One of my favorite wines to drink in the summer is Godello (pronounced go-DAY-oh), a seemingly obscure white variety from the northwest Spanish region, Galicia. I discovered this grape a few years back when I snagged a bottel of Bodegas Godeval from our Berkeley retail store. I was immediately hooked and found the balance and character of this wine simply addictive. It’s crisp and refreshing, with a delicious minerality component. The aromas and flavors are complex, the mouthfeel is textured and almost creamy, the finish lingering and in all, the wine is completely balanced. You can read more of the tasting note on our website, but it may interest you to know a bit more about the grape.The hot spot for Godello is the Valdeorras DO, a sub-region of Galacia, best known for the trendy Albarino grape. Godello is a native of the region, and has picked up in popularity these past few years. But just 30 years ago or so, it was nearly extinct! Luckily, winemakers in the area believed in its potential, and vineyard plantings increased. Known for great aromatics, high acidity and layers of flavor, Godello will probably continue to grow, in both the vineyard and on retail shelves.Like many grapes (and wines) from the Galicia area, Godello is a perfect companion to seafood dishes, though with it’s range of flavors and weighty texture, its all-over a food-friendly wine.We have a few Godellos on the site, but I hope to see more. Give a bottle a try and you’ll see why we’re gaga for Godello!
In the search for a perfect value red to serve at my sister’s wedding next spring, we’ve started to pick up some bottles to taste. Since we visit the Rhône region often, I think it appropriate that she include a wine from the area. So off I went to find a great value Rhône wine. Focusing on reds, we ordered three to taste over this past weekend: a Côtes-du-Ventoux, a Côtes-du-Rhône and a Côtes-du-Rhône Villages, all about the same price range ($12-$13). I gathered a well-rounded tasting panel of baby boomers (my parents and my aunt), Gen-Xers (myself) and millennials (my sister and her fiancé). Here is how these wines fared:Wine #1: ’08 Delas Côtes-du-Ventoux
2008 was not a terrible year in the Rhône, but it was not fantastic, either. While the wine had good berry fruit on the nose and palate, it was just “okay” by my Rhône standards. The rest of the panel felt the same – definitely drinkable, but the fruit flavor was a bit stewed and lacked freshness. I like a good red Rhône to brighten the palate with fresh fruit and spice. This wine just did not do that. I really enjoy Delas and the ’07 Côtes-du-Ventoux was delicious. I am next up to order the ’09 as this ’08 was disappointing.Wine #2: ’09 Delas St. Esprit Côtes-du-Rhône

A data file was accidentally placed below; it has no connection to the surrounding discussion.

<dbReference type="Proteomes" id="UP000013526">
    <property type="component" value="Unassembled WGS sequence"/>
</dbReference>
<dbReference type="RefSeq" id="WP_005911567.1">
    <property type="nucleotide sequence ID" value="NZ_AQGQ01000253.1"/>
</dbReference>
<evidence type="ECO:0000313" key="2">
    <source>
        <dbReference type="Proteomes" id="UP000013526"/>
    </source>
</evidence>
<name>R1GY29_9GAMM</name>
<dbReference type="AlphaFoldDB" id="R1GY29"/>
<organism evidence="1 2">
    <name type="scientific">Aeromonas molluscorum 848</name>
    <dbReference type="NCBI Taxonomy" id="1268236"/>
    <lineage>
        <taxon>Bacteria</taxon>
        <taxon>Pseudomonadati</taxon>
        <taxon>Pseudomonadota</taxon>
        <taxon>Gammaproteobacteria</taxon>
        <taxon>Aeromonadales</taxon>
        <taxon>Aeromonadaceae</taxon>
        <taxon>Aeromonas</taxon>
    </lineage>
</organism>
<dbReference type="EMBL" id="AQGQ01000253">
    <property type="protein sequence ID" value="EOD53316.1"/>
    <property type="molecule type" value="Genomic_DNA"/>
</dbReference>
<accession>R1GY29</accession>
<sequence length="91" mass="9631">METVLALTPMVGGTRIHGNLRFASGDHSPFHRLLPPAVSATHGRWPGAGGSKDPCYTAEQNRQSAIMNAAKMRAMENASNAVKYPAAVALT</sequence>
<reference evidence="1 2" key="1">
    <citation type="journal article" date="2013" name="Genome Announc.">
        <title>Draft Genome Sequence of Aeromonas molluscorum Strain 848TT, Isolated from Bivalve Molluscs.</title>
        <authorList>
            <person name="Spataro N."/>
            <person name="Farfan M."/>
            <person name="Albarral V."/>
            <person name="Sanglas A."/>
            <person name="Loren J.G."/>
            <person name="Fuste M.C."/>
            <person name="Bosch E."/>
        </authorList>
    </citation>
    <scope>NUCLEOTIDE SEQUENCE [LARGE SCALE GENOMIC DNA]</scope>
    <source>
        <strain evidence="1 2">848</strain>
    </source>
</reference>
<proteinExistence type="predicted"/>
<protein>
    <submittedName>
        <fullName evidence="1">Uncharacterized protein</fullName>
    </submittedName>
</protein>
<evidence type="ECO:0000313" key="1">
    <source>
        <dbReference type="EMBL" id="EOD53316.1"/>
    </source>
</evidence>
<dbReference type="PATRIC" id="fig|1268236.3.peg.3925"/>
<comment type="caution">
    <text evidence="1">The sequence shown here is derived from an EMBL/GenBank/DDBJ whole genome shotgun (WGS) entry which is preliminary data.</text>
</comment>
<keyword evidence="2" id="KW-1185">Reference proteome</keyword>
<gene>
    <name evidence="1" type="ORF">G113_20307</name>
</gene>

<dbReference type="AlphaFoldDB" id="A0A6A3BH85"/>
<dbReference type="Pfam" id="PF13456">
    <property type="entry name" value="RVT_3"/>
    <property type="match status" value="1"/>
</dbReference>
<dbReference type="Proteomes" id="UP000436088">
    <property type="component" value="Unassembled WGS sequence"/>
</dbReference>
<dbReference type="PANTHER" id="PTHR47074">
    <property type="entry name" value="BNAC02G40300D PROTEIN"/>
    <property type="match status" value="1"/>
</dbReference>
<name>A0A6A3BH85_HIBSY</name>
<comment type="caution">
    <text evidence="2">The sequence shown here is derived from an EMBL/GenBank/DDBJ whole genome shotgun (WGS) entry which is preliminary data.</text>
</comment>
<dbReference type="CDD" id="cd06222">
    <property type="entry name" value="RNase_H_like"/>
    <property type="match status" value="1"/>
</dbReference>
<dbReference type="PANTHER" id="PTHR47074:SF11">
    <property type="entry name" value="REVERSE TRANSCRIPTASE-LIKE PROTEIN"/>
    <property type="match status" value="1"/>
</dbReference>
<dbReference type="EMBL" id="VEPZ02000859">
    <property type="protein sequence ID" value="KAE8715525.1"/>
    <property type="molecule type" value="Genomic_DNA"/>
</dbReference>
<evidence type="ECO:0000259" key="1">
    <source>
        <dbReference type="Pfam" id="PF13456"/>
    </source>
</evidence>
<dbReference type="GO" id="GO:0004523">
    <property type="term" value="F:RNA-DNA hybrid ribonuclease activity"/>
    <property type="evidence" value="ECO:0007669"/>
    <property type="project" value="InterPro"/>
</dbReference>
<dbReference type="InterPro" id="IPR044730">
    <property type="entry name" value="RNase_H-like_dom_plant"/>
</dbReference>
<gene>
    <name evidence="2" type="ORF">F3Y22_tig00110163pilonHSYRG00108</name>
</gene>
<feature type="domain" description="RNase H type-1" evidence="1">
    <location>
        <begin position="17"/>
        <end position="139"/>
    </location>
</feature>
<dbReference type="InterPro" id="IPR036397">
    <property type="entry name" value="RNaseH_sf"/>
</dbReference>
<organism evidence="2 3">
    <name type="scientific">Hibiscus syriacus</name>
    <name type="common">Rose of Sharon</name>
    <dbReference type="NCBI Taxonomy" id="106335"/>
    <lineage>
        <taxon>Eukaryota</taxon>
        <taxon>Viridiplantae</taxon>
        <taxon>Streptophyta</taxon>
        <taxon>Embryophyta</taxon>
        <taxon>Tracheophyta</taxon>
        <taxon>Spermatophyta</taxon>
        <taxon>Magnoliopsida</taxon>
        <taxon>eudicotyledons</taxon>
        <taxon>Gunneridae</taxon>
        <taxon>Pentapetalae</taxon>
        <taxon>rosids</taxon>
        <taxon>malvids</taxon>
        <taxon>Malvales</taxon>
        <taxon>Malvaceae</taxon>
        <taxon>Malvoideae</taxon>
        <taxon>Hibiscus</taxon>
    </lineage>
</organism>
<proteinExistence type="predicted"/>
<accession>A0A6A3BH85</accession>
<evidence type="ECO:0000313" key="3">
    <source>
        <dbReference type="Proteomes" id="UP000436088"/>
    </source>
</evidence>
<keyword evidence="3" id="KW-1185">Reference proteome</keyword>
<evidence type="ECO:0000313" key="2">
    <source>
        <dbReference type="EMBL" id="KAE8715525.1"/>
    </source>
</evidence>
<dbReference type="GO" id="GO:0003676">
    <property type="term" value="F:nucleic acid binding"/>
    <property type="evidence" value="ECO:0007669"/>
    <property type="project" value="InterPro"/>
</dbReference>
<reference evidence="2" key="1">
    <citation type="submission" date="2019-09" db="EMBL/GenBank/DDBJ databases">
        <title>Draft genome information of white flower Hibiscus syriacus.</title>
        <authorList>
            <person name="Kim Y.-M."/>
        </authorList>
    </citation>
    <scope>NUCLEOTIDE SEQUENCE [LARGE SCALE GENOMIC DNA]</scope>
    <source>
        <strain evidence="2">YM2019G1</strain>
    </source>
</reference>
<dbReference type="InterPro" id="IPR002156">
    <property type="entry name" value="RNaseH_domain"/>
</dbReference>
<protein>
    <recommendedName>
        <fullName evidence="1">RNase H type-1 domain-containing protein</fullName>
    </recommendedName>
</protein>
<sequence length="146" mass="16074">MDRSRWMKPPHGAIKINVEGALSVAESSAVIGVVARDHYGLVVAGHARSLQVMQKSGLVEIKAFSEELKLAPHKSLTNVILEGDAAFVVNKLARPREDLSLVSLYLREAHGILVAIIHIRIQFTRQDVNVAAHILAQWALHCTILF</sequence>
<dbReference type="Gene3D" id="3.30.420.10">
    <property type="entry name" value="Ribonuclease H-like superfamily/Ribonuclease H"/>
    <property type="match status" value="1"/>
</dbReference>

I had high hopes for this wine. Delas + excellent 2009 vintage = yummy, right? Well, the rest of my panel thought so. They really enjoyed the spice and dense fruit and a touch of floral notes. I liked this wine, but didn’t love it. Something about it was almost “candied” to me and again, it lacked that fresh, vibrant fruit I want from my red Rhône wines. But it got a big thumbs up from most everyone else and it was good for the price.Wine #3: ’09 Perrin Côtes-du-Rhône Villages
Hands down my favorite. This wine has that fresh fruit and vibrant acidity I was looking for in a red CDR. It is balanced, well-structured and yet smooth. It has a touch of spice and sweet herbs (like rosemary) that really rounded out the flavors. This is the wine I drank all night as it was a great food match. It almost made up for the fact that the 2004 Beaucastel Chateaneuf-du-Pape (also by the Perrin family) I opened the other night was corked… but not quite.The verdict? All three wines were good. The Delas CDR received “very good” and “great” reviews from the group, as did the Perrin CDR. When we took a vote for the favorite, the Perrin won.